Of the complaints the BBB receives, said Tindal, the mail-order industry claims the greatest number and has for at least the past 10 years. Right behind mail orders, in number of complaints against businesses, are franchise auto dealers, auto repair shops (except transmissions), magazines, other automobile businesses (used cars, transmission repair), home remodeling contractors, dry cleaning and laundry companies, department stores, home furnishings and clothing specialty stores.

Complaints aside, Tindal said, inquiries--calls from consumers who want to know about a business' reputation--are the bureau's "club" to keep businesses in line, so to speak.

"If you [a business] don't take care of your complaints, that's exactly what we're going to tell your prospective customer," Tindal said. "We might say--depending upon the gravity of a [particular business'] file--this company does not meet the Better Business Bureau's standards of business performance, specifically because they don't answer their complaints, or they fail to address the cause of complaints, or whatever the situation may be.

"Now, if you heard that," Tindal added, "I don't think you'd be inclined to do business with" that company.

Evidently, the threat of a bad reputation is enough to get many businesses to cooperate. The BBB manages to close between 70-75 percent of its cases each year, according to Tindal. Closing a case, the BBB president says, means resolving a complaint to the complainant's satisfaction.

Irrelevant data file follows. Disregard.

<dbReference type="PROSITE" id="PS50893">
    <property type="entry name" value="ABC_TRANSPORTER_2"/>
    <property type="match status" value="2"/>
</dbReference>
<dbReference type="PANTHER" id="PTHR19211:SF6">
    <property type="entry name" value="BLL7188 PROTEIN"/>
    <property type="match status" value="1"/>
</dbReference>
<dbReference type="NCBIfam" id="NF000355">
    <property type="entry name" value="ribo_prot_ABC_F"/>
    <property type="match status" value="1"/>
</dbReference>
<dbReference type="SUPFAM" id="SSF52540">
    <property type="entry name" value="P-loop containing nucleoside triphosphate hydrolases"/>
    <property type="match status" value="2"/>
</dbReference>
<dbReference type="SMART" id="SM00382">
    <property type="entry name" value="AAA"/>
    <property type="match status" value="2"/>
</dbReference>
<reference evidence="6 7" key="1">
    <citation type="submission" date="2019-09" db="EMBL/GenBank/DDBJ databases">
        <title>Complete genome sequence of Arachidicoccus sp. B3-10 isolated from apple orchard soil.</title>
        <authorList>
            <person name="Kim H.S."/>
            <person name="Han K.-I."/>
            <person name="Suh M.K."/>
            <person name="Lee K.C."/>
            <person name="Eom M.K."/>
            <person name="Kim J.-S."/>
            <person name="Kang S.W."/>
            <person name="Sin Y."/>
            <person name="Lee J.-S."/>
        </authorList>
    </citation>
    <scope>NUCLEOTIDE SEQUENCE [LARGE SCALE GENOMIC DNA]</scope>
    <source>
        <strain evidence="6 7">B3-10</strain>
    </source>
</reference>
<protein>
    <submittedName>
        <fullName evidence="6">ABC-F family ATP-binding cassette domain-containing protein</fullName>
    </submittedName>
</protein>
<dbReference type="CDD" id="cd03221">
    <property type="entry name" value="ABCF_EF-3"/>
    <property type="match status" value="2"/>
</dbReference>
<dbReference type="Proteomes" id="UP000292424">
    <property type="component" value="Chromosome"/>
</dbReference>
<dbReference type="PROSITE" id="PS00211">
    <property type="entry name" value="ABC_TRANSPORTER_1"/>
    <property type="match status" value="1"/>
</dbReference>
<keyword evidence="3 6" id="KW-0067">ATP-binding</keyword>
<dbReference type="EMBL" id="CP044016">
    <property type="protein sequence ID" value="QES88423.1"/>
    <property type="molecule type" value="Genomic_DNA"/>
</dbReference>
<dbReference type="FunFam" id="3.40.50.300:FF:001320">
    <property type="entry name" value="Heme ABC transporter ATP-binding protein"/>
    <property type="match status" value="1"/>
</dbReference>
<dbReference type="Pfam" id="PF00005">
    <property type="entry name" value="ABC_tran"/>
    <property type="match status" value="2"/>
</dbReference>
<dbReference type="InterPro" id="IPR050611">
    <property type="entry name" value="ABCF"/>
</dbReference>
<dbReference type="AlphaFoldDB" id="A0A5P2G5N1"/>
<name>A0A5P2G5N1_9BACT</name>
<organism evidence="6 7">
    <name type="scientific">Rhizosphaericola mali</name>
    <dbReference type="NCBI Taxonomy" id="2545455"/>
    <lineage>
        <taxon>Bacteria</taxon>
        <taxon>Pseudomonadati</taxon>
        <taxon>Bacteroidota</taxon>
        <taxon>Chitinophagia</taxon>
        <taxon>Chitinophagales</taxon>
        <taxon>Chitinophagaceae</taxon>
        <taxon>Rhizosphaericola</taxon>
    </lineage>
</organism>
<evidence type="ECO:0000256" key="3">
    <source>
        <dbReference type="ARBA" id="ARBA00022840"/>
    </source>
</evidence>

"Most companies are honest," Tindal said, "despite what you sometimes read. They want to make a living. They want to take care of their customers and most of them do.

"Then there are a few that are going to say, 'The hell with it,' and won't answer anything. They are just out-and-out charlatans," he said. "If we get complaints that indicate that customers are being cheated by a business doing something unlawful, we don't process complaints against them or write letters. We turn that over to the appropriate government agency."

The D.C. Office of Consumer Protection is the only agency that approaches the BBB in volume of cases. According to Aldama, that office receives about 3,000 complaints a year and "90 percent are resolved in one way or another.

"The difference between the two offices," Aldama explained, "is we have the law behind us. We have a mandate to exercise and administer the law. We prosecute, we can mediate, we can go all the way to the courts.

"We talk with the BBB and we exchange information. Sometimes we can't handle some things, because of limits of the law, and we refer" complainants to the BBB.

One of the BBB's more ambitious undertakings has been its arbitration program. The program has been in place for the past eight years, but it has been accorded greater emphasis since corporate giant General Motors agreed in 1980--and most of its local dealers concurred--to allow the BBB to arbitrate in cases of customer disputes with GM. The program has since been expanded to include Volkswagen of America.

"The arbitration is binding and it has held up in court," Tindal says. "We have never had a party, in the eight years we have operated the program , that has not followed through with the arbitrator's decision.

"I would hope to see more industry programs like GM's, perhaps in other industries like the moving and storage industry, which has its problems, and the airlines," Tindal says. "I think it is one of the most important new programs that has come across the bureau in years."

"I think Better Business Bureaus will be more aggressive in promoting arbitration," says Bob Hughes, an attorney with the Federal Trade Commission's Office of Federal, State and Consumer Relations.

"They've been conscious of the need to be effective and do things on their own without sitting, waiting for the phone to ring," Hughes said. The BBB "is very efficient in acting as a dispute resolution mechanism."